Simon Rutter

Copywriter & Content Strategist

Everyone is winging it.

No one has any clue what they are doing most of the time (certain exceptions obvs – e.g. pilots), so don’t worry if you don’t. I know everyone – teachers, parents etc – seem like they have it all figured out, but here’s the thing you will learn – they haven’t got a clue. Barely hidden underneath their functioning veneer is this indisputable fact: they are making it up as they go along, winging it from one minute to the next. Everyone is just doing their best, which sometimes is good enough and sometimes isn’t, but it’s all you ever have a right to expect. And this is before the internet put all the world’s information in people’s hands – in 1992 there was no YouTube telling people how to cook the perfect carbonara.

When you start winging it too (just with fewer excuses for not being able to cook amazing pasta), you will understand this lesson. You’ll forgive your parents, teachers etc, and appreciate them as people just like you – who make mistakes, who doubt themselves, but who keep showing up regardless. Oh yeah, keep showing up. That’s about 95% of it.

You can outrun your sadness

Running will save you.

That may sound dramatic, but you’ll get it one day. Keeping the body moving is so, so important. It’s way better and necessary for you than sitting at a computer painfully leaning into a screen and tethered to an endless list of urgent/important/drudge tasks that are largely inconsequential.

Anyway, where was I?

Oh yeah, when you move your body everything else moves – your mind is wiped clean, your creativity awakens, and you develop mental and physical strength that will help you every day.

In 2008 you will lose someone important to you. You already run, but now you’re aware of your mortality in a way you never were before. So now the race is really on. You will do your first marathon. Then another. And slowly, mile by mile, you outrun your sadness to a point where you can shake its hand and tell it, ‘You had a strong grip on me for a while, but I wriggled free. And I’m never going to stop running now.’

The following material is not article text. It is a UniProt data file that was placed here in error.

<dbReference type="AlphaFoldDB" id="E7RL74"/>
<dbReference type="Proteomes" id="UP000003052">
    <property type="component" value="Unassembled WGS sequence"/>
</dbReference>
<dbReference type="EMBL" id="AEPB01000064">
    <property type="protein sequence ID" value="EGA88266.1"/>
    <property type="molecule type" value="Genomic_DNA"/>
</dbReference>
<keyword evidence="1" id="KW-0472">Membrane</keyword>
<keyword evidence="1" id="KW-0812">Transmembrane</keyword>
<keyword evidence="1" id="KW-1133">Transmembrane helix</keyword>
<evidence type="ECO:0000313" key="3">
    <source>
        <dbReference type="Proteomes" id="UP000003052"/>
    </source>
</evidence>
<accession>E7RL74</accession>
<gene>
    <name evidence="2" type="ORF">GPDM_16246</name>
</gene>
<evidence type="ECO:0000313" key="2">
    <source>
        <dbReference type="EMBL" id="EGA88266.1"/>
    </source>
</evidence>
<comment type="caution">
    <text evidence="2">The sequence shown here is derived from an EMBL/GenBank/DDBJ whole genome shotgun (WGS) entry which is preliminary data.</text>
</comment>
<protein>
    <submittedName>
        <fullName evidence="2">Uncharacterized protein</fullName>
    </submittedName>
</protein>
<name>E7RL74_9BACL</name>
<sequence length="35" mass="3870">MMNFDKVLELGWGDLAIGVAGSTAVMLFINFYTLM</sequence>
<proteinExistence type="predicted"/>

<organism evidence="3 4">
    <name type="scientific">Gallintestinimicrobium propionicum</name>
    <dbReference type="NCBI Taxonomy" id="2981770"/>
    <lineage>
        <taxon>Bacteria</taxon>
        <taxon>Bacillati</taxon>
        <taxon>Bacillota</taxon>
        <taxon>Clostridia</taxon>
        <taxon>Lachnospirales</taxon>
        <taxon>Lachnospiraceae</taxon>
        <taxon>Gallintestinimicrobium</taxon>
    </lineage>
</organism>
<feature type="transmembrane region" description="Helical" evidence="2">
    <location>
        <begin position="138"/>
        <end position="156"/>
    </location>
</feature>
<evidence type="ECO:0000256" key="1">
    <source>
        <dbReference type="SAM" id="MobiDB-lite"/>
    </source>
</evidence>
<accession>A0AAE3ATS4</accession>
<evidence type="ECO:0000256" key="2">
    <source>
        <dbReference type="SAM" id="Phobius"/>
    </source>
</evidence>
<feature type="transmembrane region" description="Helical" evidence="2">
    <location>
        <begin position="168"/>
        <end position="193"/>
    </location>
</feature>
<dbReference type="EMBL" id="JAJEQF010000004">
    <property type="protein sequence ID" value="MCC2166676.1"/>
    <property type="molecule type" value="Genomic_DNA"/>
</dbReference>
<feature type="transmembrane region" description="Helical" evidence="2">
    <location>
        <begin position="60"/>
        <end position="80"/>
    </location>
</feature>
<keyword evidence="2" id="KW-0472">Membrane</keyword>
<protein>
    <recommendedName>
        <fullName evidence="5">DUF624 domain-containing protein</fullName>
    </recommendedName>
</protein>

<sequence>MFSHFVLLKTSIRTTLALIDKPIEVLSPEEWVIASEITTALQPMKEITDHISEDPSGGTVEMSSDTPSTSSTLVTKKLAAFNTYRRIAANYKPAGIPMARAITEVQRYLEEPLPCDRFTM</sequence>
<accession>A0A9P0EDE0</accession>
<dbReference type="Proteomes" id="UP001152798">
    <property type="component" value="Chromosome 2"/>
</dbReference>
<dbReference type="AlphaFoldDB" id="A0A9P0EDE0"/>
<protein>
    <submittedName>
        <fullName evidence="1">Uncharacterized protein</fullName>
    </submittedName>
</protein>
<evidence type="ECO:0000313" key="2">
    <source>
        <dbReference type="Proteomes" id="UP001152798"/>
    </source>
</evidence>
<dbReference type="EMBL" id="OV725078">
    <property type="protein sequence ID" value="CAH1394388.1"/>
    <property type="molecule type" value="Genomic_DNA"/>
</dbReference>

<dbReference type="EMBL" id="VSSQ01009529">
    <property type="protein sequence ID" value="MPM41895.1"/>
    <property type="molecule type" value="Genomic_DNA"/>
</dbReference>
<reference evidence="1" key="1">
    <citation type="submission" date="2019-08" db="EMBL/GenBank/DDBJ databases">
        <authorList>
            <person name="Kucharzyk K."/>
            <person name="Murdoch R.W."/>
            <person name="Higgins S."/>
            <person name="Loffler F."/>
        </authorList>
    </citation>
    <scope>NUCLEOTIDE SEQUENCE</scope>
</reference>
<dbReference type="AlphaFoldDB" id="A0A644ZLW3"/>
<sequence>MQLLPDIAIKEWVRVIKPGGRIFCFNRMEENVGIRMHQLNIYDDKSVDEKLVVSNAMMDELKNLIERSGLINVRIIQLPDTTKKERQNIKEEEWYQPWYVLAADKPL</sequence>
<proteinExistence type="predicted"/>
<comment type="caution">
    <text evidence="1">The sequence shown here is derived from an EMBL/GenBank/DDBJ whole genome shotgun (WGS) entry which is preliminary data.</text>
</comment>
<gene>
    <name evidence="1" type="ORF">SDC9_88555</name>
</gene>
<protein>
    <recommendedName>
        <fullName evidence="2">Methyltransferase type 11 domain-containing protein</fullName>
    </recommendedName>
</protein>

Life is too short to drink bad coffee

Having a discerning palette is a blessing and a curse. You appreciate flavour, taste and aroma, but you also have high standards that more often than not aren’t met.

First, it’s craft beer, which you get into years before it becomes a horrendously used and abused term. Then your wife and father-in-law introduce you to specialty coffee. Your palette comes in very handy here. You can detect the notes, you savour the beauty and simplicity of a delicious flat white. Unfortunately, you soon discover that most coffee served in shops is terrible, even in so-called specialty outlets. But don’t succumb. I know you need your caffeine fix, but please don’t settle for anything less than you deserve. Life really is too short for bad coffee.

It’s not going to be a straight line

Right now, you think the path is linear. It’s school, then university, then a job. But it’s never going to be a straight line. And that’s part of the fun. Or the ‘rich tapestry of life’, as your gran used to say.

There will be periods when you’re out of work. You will fall into and out of jobs, take career detours, and pivot. One minute you will be higher than the sun, the next falling through the floor. You will be lucky enough to travel the world, meet amazing people and win awards.

Remember what I said earlier about cutting your parents some slack? Seeing your Dad running his own business as you grew up was part inspiration, part terror. Now you’re working for yourself and you know exactly why. But he made it work, and so will you.

Your passions aren’t silly

You already love writing, and seem to have a natural disposition for it. This will stand you in good stead for life.

But don’t ever think the things you love are ‘silly’ or can’t make you money. People just like you are earning a living from their passions, and the barriers to entry will be destroyed by social media – but don’t worry about that for now.

For now, hold on to things you enjoy – playing football, watching Bottom, and reading proper books you can actually touch (you’ll understand this one day when you’re inseparable from your Kindle). It takes more work to keep your passions alive as you get older, but when they disappear they rarely come back, so do what you can to hold on to them. Who knows, one day you might even write that novel you’ve been thinking about?

Thank you Simon Rutter for writing A Letter To My 13 Year Old Self

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